Responsive Virtual Reality Environments
Available through: Intific, Inc.
Advanced Brain Monitoring and Intific, Inc.™ were recently invited to introduce their latest collaboration, NeuroStorm at the Google I/O Developers Conference in San Francisco. A result of two ongoing Defense Advanced Research Projects Agency (DARPA) efforts, the capabilities needed for the simple yet powerful NeuroStorm game were achieved through precision syncing of B-Alert wireless-EEG systems’ outputs with the game environment through Intific’s Neurobridge 2.0 software. This represents a new platform for future BCI research allowing educational, industrial and defense sector developers to build complex real-time neuro-adaptive scenarios, experiences and games. The NeuroStorm game itself was a rapid-prototype for dynamic, brain-in-the-loop games demonstrating what can be achieved quickly in neuroscience applications.
Before the Google I/O After Hours Party began, Google Co-Founder Sergey Brin stopped by to try NeuroStorm for himself. Brin experienced the immediate responsiveness of the real-time neuroadaptive shooter-on-rails as individualized concentration metrics immediately impacted game speed and difficulty. Google’s invitation to participate in the conference was a demonstration of the growing interest in neurotechnologies by non-neuroscientists, consumer-minded developers and the general public at large. The debut proved to be a popular showcase where over 130+ enthusiastic game developers and party goers got to play, compete and learn how well they can control their physiology when it counts.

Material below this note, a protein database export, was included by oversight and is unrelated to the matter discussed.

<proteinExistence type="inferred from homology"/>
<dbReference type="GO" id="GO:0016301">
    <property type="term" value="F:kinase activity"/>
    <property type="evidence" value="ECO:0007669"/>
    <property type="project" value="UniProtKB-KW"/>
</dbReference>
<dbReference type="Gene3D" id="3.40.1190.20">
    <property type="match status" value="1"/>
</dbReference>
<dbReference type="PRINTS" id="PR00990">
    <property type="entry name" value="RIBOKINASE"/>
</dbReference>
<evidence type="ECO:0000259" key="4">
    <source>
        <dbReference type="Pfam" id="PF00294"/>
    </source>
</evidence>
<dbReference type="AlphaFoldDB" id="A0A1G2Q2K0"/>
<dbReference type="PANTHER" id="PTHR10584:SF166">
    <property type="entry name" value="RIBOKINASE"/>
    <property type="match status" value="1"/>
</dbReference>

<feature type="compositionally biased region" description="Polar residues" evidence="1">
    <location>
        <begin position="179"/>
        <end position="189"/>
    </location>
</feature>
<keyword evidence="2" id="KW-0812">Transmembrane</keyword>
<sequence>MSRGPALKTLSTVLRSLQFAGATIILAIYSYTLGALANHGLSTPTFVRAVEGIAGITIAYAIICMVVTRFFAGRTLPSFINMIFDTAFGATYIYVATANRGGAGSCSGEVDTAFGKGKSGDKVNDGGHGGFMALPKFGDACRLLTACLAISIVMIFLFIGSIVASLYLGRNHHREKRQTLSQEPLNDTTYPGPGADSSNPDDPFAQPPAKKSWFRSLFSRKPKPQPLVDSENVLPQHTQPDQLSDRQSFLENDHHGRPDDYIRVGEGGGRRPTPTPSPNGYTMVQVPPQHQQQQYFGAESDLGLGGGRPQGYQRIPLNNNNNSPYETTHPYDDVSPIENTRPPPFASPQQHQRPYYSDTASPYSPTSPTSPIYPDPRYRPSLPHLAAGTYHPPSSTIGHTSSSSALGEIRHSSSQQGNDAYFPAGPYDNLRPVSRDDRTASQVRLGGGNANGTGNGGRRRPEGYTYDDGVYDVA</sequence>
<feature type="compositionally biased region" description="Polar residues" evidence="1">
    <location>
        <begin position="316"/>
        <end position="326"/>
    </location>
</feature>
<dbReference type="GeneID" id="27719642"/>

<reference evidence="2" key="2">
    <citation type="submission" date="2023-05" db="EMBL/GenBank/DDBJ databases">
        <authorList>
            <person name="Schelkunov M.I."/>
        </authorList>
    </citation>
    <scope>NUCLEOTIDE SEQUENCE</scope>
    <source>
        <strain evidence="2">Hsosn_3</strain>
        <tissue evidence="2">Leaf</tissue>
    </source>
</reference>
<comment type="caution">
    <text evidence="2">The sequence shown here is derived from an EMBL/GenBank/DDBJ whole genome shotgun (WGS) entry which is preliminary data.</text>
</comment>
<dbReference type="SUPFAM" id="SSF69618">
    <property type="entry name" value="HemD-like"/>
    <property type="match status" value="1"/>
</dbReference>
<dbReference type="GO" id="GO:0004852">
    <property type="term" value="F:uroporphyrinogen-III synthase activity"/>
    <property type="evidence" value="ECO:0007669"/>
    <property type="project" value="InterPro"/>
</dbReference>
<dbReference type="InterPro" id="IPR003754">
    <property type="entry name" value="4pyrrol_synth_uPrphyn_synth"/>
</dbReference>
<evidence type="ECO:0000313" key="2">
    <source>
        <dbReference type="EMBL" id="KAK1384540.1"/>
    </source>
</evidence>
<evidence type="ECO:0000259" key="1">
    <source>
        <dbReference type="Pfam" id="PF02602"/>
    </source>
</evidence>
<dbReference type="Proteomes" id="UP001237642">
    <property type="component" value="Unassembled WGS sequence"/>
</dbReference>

Distinguishing this BCI from others were the scientifically validated concentration metrics driving the EEG recognition software. Chris Berka and the Advanced Brain Monitoring research team studied the cognition of over 300 subjects to identify the psychophysiological parameters most correlated with peak performance. They then developed a closed-loop, real-time EEG/ECG recognition algorithm that was implemented in the NeuroStorm game and elsewhere. The findings from those developmental studies were recently published in The International Journal of Sports & Society and set the stage for future application possibilities.